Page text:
Stumptown Comics Fest 2009- Part 2
On the second day of the Stumptown Comics fest I went to two exciting panels, both featuring Dark Horse Comics editor Diana Shutz. I considered the talks exciting because they both dealt with bringing some realism into the comics industry. The first was “Teaching Comics,” and it focused on learning the nuts and bolts of making comics, while the second was “Editing for Comics,” and it explained the role of the editor in large or small productions.
The “Teaching Comics” panel was hosted by Diana, Robyn Chapman from the Center for Cartoon Studies, as well as Alec Longstreth and Jesse Wrecklaw. They talked about ways to teach a class when asked “can you talk to my class about comics?” Shutz handed out her course description for a class she teaches at PCC called "Art 217: Undertanding Comics Art". Reklaw also handed out a sample sheet from his course “Making Comics Art” that described and showed types of shots (medium, close-up, long shot, establishing shot..), emanata (the iconic lines you see coming out of people in comics, eg: speed lines, emotions, motion), and a set of example facial expressions. They also gave out some secrets if you want to teach comics: keep an open mind about doodling in class, urge your students to tell their own stories, and always finish your workshops with a publication. As Diana Shutz said, comics are “a space to use your imagination.” Visit teachingcomics.org for more ideas on teaching comics to students of all ages.
If the “Teaching” panel inspired anyone to go out and make a comic, they may have missed the “Editing for Comics” panel, which brought everyone back down to reality. The talk featured Diana Shutz, former DC editor Bob Schreck, and was hosted by Jeff Parker, a writer from Marvel.
Ms. Shutz likened editors at Dark Horse to project managers: they stay on the story from inspiration to publication. She said she’s always editing for quality, and mentioned that she’d recently scrapped a the first print run of Larry Marder’s Beanworld reprint because, after 20 years out of print, and with a meticulous restoration job on the original scans, the printer had done a poor job on the printing.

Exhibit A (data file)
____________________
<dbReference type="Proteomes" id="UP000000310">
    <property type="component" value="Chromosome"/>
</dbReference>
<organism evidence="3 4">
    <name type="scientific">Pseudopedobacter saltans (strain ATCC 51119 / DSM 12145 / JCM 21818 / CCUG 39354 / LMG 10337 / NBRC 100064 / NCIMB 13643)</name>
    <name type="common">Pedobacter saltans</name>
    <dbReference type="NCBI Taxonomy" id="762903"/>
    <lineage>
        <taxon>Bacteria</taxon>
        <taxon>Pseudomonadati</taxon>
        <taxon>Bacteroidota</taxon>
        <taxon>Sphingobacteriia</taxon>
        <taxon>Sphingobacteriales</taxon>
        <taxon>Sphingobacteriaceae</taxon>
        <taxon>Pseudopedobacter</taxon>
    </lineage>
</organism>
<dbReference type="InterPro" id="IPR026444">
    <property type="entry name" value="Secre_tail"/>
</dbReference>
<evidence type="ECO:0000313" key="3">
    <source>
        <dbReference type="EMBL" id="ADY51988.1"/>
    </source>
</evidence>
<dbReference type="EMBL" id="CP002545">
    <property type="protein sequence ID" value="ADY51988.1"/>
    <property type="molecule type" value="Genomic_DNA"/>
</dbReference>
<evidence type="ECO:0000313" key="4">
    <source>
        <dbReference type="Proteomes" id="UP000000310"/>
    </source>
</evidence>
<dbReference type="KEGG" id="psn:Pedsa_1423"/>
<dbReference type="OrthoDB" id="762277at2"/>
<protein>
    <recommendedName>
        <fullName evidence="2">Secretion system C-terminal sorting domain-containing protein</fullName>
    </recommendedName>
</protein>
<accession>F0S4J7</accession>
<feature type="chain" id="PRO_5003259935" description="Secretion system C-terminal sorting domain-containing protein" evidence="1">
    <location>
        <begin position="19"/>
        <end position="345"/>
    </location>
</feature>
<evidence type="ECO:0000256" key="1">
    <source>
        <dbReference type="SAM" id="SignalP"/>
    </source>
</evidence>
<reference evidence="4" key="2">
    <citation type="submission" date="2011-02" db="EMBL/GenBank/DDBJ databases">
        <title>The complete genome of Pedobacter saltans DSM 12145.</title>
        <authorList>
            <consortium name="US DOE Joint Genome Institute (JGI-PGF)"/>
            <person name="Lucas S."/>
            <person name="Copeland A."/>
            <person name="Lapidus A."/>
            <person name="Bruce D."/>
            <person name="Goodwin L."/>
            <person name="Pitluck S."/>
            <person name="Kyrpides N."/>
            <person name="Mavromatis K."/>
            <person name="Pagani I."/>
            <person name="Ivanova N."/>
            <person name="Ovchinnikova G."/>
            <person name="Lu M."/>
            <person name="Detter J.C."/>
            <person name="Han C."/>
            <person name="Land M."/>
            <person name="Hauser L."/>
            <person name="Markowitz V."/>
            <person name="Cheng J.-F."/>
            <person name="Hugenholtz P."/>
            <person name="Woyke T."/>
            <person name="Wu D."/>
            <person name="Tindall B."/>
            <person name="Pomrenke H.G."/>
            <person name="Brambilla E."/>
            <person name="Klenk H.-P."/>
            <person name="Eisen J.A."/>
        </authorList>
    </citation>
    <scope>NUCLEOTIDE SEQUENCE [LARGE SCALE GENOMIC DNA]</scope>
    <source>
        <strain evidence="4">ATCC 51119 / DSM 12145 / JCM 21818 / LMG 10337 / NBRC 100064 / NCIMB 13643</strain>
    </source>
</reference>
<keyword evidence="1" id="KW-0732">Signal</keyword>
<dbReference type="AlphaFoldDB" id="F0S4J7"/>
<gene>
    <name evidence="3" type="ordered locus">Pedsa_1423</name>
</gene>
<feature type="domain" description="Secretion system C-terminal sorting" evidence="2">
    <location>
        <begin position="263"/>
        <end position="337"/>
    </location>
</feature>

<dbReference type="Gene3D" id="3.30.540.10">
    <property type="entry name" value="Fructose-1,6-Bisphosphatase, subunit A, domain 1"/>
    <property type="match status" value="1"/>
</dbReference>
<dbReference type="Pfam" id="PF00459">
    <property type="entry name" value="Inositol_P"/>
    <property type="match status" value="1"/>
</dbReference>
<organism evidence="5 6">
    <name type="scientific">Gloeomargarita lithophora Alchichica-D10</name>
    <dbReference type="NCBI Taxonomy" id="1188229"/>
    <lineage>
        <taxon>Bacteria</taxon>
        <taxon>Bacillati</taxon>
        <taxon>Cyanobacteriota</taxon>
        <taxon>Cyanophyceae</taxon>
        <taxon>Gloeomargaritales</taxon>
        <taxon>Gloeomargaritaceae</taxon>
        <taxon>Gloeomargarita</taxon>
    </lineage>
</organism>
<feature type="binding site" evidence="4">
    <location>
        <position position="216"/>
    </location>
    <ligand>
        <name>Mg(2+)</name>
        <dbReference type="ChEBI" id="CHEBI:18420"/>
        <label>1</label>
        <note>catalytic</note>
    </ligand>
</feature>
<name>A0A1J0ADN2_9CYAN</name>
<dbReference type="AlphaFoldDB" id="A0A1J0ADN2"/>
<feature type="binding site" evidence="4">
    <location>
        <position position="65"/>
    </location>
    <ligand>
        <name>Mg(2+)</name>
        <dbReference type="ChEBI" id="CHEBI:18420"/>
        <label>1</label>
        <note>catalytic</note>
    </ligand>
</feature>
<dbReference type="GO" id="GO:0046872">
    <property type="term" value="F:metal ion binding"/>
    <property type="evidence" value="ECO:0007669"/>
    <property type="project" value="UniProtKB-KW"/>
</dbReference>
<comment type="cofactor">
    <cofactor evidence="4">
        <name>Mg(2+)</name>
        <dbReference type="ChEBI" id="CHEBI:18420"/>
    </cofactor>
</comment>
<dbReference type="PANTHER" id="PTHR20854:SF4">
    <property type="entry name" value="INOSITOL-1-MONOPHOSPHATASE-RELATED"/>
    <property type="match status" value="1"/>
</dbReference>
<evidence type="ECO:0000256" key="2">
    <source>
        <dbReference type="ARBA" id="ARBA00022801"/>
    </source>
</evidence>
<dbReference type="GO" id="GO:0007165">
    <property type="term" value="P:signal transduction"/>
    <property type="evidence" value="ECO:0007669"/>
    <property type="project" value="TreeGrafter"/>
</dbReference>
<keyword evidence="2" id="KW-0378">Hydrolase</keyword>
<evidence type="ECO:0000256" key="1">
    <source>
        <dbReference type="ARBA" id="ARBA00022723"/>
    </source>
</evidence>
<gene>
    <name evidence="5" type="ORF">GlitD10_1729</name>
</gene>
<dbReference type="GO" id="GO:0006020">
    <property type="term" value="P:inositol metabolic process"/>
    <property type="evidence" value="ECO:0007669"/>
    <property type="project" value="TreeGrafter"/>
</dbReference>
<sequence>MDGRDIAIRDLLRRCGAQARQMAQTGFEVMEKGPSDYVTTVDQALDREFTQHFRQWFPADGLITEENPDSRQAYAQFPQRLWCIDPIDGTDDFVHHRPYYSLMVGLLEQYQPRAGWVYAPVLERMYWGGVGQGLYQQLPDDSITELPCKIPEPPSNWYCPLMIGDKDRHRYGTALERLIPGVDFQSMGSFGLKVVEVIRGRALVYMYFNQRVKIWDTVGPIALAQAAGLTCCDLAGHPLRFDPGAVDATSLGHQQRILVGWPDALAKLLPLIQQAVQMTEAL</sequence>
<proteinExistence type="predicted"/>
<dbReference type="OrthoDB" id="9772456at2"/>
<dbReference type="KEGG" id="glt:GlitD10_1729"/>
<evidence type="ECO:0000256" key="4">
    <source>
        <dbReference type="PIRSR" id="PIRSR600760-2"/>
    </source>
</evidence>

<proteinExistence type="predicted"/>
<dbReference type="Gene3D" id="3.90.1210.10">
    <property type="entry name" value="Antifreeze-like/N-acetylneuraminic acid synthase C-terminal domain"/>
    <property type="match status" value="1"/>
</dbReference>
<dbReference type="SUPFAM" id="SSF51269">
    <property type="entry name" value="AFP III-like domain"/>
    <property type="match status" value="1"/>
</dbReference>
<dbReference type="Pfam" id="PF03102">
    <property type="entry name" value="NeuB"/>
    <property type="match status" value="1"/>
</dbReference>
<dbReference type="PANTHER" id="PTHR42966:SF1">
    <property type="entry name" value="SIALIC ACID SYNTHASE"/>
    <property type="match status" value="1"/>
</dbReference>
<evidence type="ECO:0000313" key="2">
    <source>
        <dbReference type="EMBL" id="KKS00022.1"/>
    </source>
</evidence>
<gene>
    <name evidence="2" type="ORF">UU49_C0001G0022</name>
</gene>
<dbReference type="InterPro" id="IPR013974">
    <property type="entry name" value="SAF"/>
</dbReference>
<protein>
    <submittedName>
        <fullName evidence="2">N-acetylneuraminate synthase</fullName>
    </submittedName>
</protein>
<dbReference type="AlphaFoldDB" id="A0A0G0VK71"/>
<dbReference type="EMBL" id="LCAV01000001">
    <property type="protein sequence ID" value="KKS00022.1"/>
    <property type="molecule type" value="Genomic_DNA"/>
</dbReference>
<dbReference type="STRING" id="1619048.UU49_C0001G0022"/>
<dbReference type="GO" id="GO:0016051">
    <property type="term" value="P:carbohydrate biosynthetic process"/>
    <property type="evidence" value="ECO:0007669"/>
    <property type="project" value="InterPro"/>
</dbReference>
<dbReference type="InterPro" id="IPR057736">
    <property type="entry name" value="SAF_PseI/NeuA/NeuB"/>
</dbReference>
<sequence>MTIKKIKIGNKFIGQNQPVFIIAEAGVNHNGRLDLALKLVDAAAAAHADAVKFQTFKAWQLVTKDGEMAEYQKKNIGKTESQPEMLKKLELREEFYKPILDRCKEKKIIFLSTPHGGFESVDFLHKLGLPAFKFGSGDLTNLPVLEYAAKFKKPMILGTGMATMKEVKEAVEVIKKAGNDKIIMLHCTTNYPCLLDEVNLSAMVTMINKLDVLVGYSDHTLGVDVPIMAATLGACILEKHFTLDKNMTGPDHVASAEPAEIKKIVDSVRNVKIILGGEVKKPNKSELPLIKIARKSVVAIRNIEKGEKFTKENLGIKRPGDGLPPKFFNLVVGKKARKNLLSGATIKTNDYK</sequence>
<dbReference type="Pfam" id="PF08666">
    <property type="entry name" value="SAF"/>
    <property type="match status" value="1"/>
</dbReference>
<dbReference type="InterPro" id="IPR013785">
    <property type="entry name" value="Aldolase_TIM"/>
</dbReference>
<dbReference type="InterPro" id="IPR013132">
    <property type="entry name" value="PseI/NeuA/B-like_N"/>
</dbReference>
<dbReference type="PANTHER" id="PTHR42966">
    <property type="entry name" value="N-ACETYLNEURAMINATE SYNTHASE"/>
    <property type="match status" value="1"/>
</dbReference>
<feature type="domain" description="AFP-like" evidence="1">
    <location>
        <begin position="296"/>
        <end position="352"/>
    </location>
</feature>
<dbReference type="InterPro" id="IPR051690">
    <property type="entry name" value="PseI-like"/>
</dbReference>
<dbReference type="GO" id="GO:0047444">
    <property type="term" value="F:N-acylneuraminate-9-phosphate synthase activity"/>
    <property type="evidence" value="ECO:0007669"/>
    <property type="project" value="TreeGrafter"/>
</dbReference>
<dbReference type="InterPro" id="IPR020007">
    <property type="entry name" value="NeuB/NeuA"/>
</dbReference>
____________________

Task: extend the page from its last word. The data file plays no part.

Mr. Schreck mentioned some of the other tasks he’d had to do while editing for DC. One time he was having problems with an artist getting the pages in on time, and he ended up calling the artists mother to get the 8 pages of black and white drawings that were holding up production. He also talked about when Comico went under. DC had partnered with Comico, and they had original art from some creators. Schreck had to tell people they were out of a job, but he said he worked hard to retrieve their original art for the artists.
A couple secrets may have been given away in this seminar, too. Jeff Parker wondered if monthly comics will go away in the next couple of years due to costs. He theorized that they monthlies will eventually be entirely online, and the only tangible printings will be TPBs or anthologies. And Shutz told the ultimate secret: how to get into comics. She said: don’t write up a typed manuscript, or an outline. Instead, make an actual comic. If you can’t draw, partner with someone who can, it will show the editors that you can work with people. She gave a brief summary of her assistant Brendan who took her class, started a comic review website, and worked to create some comics. Now he’s working at Dark Horse.